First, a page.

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I was given a problem I have to solve, unfortunately I cant wrap my head about it. I've searched the page for answers but they doesnt seem to fulfill my needs, so i'm asking for little guidance.

The problem:

When the decomposition of ammonia is carried out on platinum surface at 1000°C the hydrogen binds strongly on the surface. Prove the that the rate is equal to $\frac{dp(NH_3)}{dt}=-k\frac{p(NH_3)}{p(H_2)}$.

I dont understand why we have to divide with the partial pressure of hydrogen. In my understanding the rate is $\frac{dp(NH_3)}{dt}=-kp(NH_3)$. I know I have to use the fact that hydrogen binds strongly at the surface, but I'm lost. Can you please explain to me how should I derive this, or just hint me to the right direction.

I lack of good understanding on this topic, so sorry for this novice question.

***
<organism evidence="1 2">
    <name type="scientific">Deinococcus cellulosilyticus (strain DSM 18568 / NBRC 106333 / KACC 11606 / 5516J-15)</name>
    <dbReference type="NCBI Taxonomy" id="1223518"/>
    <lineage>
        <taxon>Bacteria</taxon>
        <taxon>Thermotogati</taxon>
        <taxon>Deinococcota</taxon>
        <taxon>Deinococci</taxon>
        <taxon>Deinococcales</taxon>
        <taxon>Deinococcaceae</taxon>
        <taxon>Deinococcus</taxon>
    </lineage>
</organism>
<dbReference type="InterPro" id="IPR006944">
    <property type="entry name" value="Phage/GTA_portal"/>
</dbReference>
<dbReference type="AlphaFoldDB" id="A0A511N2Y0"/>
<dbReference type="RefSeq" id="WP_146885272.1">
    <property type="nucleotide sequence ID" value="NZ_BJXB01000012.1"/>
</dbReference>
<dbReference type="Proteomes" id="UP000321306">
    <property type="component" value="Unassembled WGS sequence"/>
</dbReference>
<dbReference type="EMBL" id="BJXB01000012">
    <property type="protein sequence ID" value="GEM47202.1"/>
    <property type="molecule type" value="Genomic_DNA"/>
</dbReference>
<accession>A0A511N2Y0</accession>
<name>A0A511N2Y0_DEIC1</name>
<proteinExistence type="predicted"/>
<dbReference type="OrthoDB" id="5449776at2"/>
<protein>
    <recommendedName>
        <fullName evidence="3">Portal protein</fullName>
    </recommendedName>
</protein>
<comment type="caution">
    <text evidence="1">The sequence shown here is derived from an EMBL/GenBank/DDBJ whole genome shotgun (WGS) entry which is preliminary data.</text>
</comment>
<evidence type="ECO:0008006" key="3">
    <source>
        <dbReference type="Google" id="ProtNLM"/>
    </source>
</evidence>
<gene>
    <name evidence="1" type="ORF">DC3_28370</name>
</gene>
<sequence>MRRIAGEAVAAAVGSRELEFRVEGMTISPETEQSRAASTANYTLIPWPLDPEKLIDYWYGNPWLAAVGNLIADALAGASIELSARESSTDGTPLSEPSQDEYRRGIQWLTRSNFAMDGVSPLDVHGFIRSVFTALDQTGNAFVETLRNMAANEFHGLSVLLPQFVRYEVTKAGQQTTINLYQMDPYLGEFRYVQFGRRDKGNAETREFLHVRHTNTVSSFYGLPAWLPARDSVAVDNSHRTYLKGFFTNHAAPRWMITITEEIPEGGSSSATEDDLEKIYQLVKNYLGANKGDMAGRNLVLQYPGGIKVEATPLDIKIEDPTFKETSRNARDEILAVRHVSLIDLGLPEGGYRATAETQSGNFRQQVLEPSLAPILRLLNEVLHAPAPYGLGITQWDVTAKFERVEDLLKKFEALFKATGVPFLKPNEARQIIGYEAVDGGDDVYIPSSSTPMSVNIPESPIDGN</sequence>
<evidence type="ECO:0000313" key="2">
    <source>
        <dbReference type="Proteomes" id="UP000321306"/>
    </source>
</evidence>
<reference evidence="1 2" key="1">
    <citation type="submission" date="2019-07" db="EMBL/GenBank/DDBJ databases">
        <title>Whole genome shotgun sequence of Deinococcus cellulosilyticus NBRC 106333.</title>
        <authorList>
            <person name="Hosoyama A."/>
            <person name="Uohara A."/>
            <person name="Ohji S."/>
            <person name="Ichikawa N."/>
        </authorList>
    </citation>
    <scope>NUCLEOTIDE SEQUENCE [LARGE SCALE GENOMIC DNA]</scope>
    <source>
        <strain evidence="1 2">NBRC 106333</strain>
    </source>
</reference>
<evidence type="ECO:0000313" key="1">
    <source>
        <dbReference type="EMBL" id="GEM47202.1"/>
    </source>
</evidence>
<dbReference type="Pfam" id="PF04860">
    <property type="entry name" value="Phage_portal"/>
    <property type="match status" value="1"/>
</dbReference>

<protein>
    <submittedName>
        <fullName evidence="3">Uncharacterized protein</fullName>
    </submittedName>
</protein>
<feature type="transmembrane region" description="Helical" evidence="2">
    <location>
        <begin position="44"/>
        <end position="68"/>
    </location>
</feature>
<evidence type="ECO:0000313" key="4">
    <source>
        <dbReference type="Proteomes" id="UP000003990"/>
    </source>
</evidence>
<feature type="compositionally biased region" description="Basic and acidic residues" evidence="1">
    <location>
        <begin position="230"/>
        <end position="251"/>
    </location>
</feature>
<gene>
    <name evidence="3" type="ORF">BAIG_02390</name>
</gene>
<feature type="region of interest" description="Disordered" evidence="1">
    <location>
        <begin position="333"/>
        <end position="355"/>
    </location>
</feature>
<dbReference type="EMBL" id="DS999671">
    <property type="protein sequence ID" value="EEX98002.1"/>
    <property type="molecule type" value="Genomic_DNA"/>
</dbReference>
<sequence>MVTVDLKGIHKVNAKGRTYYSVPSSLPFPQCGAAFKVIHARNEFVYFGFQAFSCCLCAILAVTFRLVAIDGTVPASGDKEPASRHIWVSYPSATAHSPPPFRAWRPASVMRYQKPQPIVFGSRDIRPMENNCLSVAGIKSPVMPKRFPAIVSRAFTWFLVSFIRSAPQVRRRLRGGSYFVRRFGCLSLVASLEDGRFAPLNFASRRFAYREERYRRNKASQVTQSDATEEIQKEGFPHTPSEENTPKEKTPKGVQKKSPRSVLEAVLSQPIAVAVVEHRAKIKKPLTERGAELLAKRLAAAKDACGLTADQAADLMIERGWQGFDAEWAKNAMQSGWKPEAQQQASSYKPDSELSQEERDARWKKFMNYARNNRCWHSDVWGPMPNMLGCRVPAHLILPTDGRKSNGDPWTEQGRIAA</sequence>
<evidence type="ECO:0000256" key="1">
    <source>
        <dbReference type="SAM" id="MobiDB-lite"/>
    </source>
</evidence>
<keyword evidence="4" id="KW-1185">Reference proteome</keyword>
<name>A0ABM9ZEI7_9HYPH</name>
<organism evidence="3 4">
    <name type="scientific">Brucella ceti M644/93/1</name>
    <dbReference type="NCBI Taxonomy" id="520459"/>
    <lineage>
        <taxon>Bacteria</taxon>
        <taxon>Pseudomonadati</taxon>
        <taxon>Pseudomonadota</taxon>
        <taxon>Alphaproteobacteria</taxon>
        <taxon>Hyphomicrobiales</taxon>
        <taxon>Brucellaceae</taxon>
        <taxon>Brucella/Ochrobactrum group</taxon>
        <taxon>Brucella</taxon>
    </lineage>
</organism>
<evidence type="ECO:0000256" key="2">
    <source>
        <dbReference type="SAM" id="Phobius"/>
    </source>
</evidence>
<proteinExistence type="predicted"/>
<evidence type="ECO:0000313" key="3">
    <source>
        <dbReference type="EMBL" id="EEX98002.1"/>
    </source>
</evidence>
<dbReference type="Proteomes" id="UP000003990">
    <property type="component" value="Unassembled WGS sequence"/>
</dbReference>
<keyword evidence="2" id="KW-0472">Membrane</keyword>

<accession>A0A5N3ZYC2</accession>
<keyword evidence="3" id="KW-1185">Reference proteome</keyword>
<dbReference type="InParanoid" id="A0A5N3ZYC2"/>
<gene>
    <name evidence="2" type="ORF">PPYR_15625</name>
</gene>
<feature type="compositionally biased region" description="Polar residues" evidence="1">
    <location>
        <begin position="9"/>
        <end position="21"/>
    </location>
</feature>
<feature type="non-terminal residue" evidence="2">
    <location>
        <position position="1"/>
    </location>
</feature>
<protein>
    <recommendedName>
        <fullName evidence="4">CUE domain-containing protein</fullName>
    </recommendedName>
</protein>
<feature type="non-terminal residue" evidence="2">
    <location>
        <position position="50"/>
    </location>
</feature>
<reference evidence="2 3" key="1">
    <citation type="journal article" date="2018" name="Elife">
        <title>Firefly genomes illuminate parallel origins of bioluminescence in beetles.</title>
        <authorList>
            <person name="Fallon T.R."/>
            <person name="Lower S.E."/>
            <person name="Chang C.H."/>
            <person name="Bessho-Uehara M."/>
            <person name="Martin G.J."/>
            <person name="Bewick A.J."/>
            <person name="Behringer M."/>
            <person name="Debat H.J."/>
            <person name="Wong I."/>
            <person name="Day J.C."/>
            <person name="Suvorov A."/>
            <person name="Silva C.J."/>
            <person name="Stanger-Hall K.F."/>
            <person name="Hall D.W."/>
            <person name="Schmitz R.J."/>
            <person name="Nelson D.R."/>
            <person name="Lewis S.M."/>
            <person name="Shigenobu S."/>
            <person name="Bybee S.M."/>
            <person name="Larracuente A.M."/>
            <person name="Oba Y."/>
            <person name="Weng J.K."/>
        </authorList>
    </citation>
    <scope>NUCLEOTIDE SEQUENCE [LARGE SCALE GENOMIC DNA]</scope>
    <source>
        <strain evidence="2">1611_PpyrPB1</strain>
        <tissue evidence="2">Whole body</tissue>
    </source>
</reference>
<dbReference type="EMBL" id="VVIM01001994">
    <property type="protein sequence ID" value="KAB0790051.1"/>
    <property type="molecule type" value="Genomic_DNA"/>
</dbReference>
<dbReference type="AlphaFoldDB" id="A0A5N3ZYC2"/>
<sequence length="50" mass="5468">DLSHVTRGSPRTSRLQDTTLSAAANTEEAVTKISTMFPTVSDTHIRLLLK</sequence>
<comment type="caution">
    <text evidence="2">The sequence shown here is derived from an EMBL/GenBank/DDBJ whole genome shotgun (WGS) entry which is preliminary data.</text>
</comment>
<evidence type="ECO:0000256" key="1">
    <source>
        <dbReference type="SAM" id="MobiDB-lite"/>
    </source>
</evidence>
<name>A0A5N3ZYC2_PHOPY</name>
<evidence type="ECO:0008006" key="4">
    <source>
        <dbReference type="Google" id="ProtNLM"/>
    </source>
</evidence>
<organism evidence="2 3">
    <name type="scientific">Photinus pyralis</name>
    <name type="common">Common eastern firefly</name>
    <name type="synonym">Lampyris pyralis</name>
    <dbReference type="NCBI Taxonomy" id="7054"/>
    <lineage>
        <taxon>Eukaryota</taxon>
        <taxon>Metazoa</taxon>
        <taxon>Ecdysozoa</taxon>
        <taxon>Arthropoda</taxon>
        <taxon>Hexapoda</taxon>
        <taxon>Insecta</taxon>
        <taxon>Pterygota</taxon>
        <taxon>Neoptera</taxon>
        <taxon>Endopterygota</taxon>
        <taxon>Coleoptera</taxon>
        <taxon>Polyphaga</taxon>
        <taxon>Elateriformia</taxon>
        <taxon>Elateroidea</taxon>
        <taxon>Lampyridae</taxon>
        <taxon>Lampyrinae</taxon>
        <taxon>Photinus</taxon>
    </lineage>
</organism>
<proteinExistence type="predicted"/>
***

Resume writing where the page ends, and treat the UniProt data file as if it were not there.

What I've searched:

Why is decomposition of ammonia gas on quartz a 1st order reaction?

What is the molecularity of the RDS of a zero order complex reaction?

Thank you for your time.

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  • $\begingroup$ Search for reaction kinetics on adsorptive surfaces, like Wikipedia - Reactions_on_surfaces. There are competitive adsorption processes, affecting the reaction kinetics. $\endgroup$ – Poutnik Apr 8 '20 at 12:09
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Thanks to Poutnik's comment, I arrived to the answer and I would like to share it.

$$\ce{2NH_3 ->N_2 + 3H_2}$$ $$\theta_{NH_3}=\frac{K_{NH_3}p(NH_3)}{1+K_{NH_3}p(NH_3)+K_{N_2}p(N_2)+K_{H_2}p(H_2)}$$ $$\theta_{N_2}=\frac{K_{N_2}p(N_2)}{1+K_{NH_3}p(NH_3)+K_{N_2}p(N_2)+K_{H_2}p(H_2)}$$ $$\theta_{H_2}=\frac{K_{H_2}p(H_2)}{1+K_{NH_3}p(NH_3)+K_{N_2}p(N_2)+K_{H_2}p(H_2)}$$

Since the hydrogen binds strongly on the surface, we can safely determine that $K_{H_2}>>1$, wich means the denominator $1+K_{NH_3}p(NH_3)+K_{N_2}p(N_2)+K_{H_2}p(H_2)\approx K_{H_2}p(H_2)$. So the surface coverage of ammonia can be written as $\theta_{NH_3}=\frac{K_{NH_3}p(NH_3)}{K_{H_2}p(H_2)}$. By definition $v=-\frac{dp(NH_3)}{dt}=k_0\theta_{NH_3}=k_0\frac{K_{NH_3}p(NH_3)}{K_{H_2}p(H_2)}$, defining $k=k_0\frac{K_{NH_3}}{K_{H_2}}$ we arrive at the desired equation.

Feel free to edit.

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